The one over Tunguska was probably made
ツングースカについては恐らく
05:21
of rock, and that's much more crumbly, so it
とても砕けやすい小惑星の仕業で
05:23
blew up in the air. Either way, these are
それ故に空中分解しました
05:25
tremendous explosions, 20 megatons.
いずれの事例も20メガトンの大爆発でした
05:27
Now, when these things blow up, they're not
この位の規模の爆発では
05:30
going to do global ecological damage.
地球規模で生態系に影響を及ぼすことはないでしょう
05:32
They're not going to do something like
恐竜が絶滅したような事態には
05:35
the dinosaur-killer did.
ならないでしょう
05:37
They're just not big enough.
それ程の破壊力はありません
05:39
But they will do global economic damage,
しかし世界経済には損失を与えます
05:41
because they don't have to hit, necessarily,
地表に衝突しなかったとしても
05:43
to do this kind of damage.
損失が出ることがあります
05:45
They don't have to do global devastation.
地球規模の惨事になる必要はありません
05:47
If one of these things were to hit
もし隕石がどこかに落ちてくるとしたら
05:49
pretty much anywhere, it would cause a panic.
パニックを引き起こすでしょう
05:51
But if it came over a city, an important city --
もしこれが最も重要な都市―
05:53
not that any city is more important than others,
どの都市もそれぞれ重要ですが
05:55
but some of them we depend on them more
世界経済を支えている都市に
05:57
on the global economic basis -- that could do
隕石が降ったとすると
05:59
a huge amount of damage to us
我々の文明や生活に大きな影響が
06:02
as a civilization.
あるでしょう
06:05
So, now that I've scared the crap out of you ...
みなさん怖くなって震えてますね
06:07
(Laughter)
(笑)
06:10
what can we do about this? All right?
我々に何ができるでしょう?
06:12
This is a potential threat.
これは潜在的脅威です
06:14
Let me note that we have not had
この6500万年の間 恐竜が絶滅したような
06:16
a giant impact like the dinosaur-killer
巨大衝突は起きていません
06:18
for 65 million years. They're very rare.
めったに無い事です
06:20
The smaller ones happen more often, but
小さな隕石の衝突はしばしば起きますが
06:23
probably on the order of a millennium,
恐らくは1000年周期
06:26
every few centuries or every few thousand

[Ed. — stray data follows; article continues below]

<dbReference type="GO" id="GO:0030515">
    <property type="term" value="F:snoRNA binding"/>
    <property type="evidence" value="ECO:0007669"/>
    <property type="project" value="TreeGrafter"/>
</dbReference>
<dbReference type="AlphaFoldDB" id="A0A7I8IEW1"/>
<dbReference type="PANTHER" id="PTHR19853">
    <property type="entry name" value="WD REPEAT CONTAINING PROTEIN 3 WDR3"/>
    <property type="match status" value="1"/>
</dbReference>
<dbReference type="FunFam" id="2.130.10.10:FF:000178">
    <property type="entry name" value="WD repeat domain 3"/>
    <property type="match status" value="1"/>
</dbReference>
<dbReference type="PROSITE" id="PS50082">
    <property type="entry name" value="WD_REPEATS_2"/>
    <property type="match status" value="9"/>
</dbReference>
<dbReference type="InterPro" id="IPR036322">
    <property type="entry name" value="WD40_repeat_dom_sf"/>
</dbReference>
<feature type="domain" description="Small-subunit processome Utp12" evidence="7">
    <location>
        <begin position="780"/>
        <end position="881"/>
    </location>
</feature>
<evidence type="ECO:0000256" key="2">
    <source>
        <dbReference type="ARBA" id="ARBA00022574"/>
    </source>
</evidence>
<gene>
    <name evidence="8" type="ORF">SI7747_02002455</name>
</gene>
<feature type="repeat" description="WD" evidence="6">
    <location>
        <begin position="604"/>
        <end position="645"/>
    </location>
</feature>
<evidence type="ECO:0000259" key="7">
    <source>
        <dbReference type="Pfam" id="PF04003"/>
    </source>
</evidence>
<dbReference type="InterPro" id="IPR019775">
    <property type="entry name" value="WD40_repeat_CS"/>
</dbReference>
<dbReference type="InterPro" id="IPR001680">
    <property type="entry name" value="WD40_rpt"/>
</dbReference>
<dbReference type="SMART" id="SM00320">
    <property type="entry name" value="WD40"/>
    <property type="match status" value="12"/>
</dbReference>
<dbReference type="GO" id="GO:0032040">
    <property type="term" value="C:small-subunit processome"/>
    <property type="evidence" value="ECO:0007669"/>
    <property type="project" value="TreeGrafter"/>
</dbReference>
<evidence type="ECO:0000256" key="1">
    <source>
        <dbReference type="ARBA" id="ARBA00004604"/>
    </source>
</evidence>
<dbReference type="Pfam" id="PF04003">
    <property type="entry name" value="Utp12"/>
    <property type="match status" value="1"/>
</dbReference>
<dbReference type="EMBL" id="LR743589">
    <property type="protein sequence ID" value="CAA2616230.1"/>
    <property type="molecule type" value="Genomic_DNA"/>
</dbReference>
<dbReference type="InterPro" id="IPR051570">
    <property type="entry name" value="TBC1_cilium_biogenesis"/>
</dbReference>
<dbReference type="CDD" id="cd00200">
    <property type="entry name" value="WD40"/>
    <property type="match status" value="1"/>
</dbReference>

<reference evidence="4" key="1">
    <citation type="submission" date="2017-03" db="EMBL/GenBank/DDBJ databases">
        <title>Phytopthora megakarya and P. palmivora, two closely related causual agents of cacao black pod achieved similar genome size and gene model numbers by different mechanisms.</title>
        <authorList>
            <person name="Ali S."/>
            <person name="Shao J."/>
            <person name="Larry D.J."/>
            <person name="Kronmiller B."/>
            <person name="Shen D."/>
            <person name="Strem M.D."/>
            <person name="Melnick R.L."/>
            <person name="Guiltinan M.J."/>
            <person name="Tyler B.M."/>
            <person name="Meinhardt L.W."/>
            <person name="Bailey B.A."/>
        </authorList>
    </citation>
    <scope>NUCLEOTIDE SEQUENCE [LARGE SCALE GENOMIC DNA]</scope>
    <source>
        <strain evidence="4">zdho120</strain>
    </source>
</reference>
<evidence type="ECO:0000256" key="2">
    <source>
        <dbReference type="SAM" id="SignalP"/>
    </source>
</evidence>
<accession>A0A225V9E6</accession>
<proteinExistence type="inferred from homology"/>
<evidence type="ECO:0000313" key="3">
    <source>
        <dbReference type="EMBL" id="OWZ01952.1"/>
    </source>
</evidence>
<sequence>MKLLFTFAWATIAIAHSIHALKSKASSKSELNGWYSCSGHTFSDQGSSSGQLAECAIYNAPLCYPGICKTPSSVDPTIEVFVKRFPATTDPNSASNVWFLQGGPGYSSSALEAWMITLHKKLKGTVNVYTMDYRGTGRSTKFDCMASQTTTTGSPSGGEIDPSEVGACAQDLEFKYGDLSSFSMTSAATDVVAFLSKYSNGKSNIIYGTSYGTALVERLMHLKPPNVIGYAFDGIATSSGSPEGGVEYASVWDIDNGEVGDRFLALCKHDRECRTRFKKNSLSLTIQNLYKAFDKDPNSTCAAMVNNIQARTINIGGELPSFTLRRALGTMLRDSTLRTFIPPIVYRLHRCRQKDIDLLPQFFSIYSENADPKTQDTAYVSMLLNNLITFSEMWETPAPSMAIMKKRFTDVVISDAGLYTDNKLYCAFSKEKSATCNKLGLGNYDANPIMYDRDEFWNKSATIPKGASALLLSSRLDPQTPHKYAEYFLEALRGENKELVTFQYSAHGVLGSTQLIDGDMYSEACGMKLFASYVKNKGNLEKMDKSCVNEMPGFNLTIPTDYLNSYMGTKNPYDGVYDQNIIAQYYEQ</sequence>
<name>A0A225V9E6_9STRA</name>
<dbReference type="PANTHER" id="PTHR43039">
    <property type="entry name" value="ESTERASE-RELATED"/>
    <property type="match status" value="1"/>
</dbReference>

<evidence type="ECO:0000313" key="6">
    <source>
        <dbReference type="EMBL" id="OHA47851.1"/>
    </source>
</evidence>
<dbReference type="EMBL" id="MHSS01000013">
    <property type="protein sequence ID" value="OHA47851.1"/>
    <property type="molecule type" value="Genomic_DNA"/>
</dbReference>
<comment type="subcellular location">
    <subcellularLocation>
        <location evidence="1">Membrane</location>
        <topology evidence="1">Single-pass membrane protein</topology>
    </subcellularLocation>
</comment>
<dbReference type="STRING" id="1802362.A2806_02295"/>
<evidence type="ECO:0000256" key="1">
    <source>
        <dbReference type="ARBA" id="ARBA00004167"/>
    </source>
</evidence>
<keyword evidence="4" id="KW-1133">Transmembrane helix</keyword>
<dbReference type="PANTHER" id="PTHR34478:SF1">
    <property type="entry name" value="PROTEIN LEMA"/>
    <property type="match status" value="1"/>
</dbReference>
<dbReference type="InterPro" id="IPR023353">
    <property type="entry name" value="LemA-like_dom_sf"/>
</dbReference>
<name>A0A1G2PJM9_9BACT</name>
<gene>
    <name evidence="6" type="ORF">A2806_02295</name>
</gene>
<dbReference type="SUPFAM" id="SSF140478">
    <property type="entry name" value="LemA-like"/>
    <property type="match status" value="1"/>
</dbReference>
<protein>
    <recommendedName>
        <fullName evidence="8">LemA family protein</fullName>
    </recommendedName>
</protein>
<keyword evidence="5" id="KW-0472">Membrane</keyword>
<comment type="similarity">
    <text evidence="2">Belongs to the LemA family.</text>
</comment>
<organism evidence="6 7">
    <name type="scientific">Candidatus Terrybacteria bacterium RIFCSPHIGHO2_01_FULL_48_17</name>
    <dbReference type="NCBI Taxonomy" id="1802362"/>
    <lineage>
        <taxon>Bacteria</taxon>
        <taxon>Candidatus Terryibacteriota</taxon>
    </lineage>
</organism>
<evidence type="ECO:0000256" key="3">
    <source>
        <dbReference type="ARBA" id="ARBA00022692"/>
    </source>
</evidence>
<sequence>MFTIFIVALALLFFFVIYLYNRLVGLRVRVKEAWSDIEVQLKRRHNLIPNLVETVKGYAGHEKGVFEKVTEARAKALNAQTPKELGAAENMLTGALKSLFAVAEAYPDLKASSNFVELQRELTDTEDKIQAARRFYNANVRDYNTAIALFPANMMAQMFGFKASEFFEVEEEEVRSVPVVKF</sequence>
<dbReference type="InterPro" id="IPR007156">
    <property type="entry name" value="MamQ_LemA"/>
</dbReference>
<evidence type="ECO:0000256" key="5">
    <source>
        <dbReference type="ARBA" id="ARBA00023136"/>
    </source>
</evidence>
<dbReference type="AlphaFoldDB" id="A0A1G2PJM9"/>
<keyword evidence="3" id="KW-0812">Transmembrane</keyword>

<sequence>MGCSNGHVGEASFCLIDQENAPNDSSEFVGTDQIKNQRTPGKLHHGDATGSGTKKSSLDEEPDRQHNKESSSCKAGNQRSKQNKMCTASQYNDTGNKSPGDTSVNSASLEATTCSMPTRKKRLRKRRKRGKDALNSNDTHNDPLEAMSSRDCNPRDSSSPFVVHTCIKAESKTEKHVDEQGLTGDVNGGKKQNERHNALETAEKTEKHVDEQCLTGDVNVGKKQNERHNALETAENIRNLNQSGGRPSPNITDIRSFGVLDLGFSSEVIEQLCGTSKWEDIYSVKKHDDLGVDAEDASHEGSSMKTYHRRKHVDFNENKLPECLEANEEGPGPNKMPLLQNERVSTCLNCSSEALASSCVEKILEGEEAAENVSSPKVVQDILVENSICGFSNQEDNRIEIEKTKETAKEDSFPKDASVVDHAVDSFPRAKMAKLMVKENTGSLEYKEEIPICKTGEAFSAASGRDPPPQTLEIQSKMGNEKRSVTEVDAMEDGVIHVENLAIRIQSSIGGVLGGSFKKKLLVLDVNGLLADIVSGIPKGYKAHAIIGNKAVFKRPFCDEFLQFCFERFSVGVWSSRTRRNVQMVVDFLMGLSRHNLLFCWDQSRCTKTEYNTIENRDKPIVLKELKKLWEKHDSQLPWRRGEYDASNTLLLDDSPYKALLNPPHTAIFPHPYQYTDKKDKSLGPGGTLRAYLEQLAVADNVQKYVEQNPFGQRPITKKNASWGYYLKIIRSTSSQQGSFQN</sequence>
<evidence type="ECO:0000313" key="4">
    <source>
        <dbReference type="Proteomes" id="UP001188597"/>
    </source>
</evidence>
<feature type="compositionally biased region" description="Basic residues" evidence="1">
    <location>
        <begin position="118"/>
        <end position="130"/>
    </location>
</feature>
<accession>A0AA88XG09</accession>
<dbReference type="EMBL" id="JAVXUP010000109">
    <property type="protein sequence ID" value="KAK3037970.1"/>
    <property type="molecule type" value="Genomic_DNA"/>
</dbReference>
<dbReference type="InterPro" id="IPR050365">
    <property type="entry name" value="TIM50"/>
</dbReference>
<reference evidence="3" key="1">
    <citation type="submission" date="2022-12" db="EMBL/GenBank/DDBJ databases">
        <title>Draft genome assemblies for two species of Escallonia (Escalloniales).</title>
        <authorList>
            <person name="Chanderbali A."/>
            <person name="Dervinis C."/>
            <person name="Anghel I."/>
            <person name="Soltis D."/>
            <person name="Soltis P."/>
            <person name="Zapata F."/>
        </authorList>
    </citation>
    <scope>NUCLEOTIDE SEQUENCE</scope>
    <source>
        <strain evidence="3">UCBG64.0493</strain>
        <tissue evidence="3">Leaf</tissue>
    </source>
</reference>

数世紀から数千年に一度の出来事です
06:28
years, but it's still something to be aware of.
それでも注意を向けるべき事です
06:30
Well, what do we do about them?
さて 我々はどうしましょう?
06:33
The first thing we have to do is find them.
まずは見つける事です
06:35
This is an image of an asteroid that passed
これは2009年に地球の近くを通った
06:37
us in 2009.
小惑星です
06:39
It's right here.
ここです
06:41
But you can see that it's extremely faint.
とても見えづらいでしょう
06:43
I don't even know if you can see that
後方にあるものが見えるでしょうか
06:45
in the back row. These are just stars.
これらはただの星です
06:47
This is a rock that was about 30 yards across,
直径30メートル位なので
06:49
so roughly the size of the ones that blew up
ツングースカやアリゾナに衝突した
06:51
over Tunguska and hit Arizona 50,000 years ago.
物体とほぼ同じ大きさでしょう
06:53
These things are faint.
かすかにしか見えません
06:56
They're hard to see, and the sky is really big.
見えづらい上に 空は広大です
06:58
We have to find these things first.
我々はこれらを見逃してはなりません
07:00
Well the good news is, we're looking for them.
幸いな事に 我々は常に見張っています
07:02
NASA has devoted money to this.
NASAはこの監視に予算を充てています
07:04
The National Science Foundation, other
アメリカ国立科学財団や諸外国は
07:06
countries are very interested in doing this.
この事にとても関心を持っています
07:08
We're building telescopes that are looking
これらの脅威を見つけ出すために
07:10
for the threat. That's a great first step,
我々は望遠鏡を作っています
07:12
but what's the second step? The second step
重要な第一歩です 次に行う事は
07:14
is that we see one heading toward us,
地球に向かってきている物体を確認し
07:16
we have to stop it. What do we do?
食い止める事です 何をするか?
07:18
You've probably heard about the asteroid
小惑星アポフィスをご存知でしょう
07:20
Apophis. If you haven't yet, you will.
知らなくてもいつか耳にします
07:22
If you've heard about the Mayan 2012
2012年のマヤの予言についてご存知なら
07:25
apocalypse, you're going to hear about Apophis,
アポフィスを知る事になるでしょう
07:27
because you're keyed in to all the doomsday
地球の終末についての情報は
07:29
networks anyway.
互いに結び付いているのですから
07:31
Apophis is an asteroid that was discovered in 2004.
アポフィスは2004年に発見されました
07:34
It's roughly 250 yards across, so it's
直径およそ250メートルの大きさで
07:37
pretty big -- big size, you know,
かなり大きいですね
07:40
bigger than a football stadium -- and it's going to